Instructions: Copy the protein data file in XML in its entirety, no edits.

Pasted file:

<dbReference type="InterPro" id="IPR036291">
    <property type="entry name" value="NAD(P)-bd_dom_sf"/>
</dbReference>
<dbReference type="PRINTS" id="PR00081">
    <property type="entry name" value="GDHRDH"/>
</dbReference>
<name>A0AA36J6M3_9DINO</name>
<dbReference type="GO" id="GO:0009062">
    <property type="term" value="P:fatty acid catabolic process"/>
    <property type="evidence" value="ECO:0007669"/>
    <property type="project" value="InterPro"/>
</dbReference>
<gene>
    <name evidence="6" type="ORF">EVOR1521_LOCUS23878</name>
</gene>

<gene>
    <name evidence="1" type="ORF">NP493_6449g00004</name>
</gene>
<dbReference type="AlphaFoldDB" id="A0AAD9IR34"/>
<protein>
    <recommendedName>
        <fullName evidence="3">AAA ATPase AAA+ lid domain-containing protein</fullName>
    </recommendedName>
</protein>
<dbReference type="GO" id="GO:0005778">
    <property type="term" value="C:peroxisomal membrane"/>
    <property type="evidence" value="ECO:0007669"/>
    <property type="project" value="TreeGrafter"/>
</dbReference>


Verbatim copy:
<dbReference type="InterPro" id="IPR036291">
    <property type="entry name" value="NAD(P)-bd_dom_sf"/>
</dbReference>
<dbReference type="PRINTS" id="PR00081">
    <property type="entry name" value="GDHRDH"/>
</dbReference>
<name>A0AA36J6M3_9DINO</name>
<dbReference type="GO" id="GO:0009062">
    <property type="term" value="P:fatty acid catabolic process"/>
    <property type="evidence" value="ECO:0007669"/>
    <property type="project" value="InterPro"/>
</dbReference>
<gene>
    <name evidence="6" type="ORF">EVOR1521_LOCUS23878</name>
</gene>

<gene>
    <name evidence="1" type="ORF">NP493_6449g00004</name>
</gene>
<dbReference type="AlphaFoldDB" id="A0AAD9IR34"/>
<protein>
    <recommendedName>
        <fullName evidence="3">AAA ATPase AAA+ lid domain-containing protein</fullName>
    </recommendedName>
</protein>
<dbReference type="GO" id="GO:0005778">
    <property type="term" value="C:peroxisomal membrane"/>
    <property type="evidence" value="ECO:0007669"/>
    <property type="project" value="TreeGrafter"/>
</dbReference>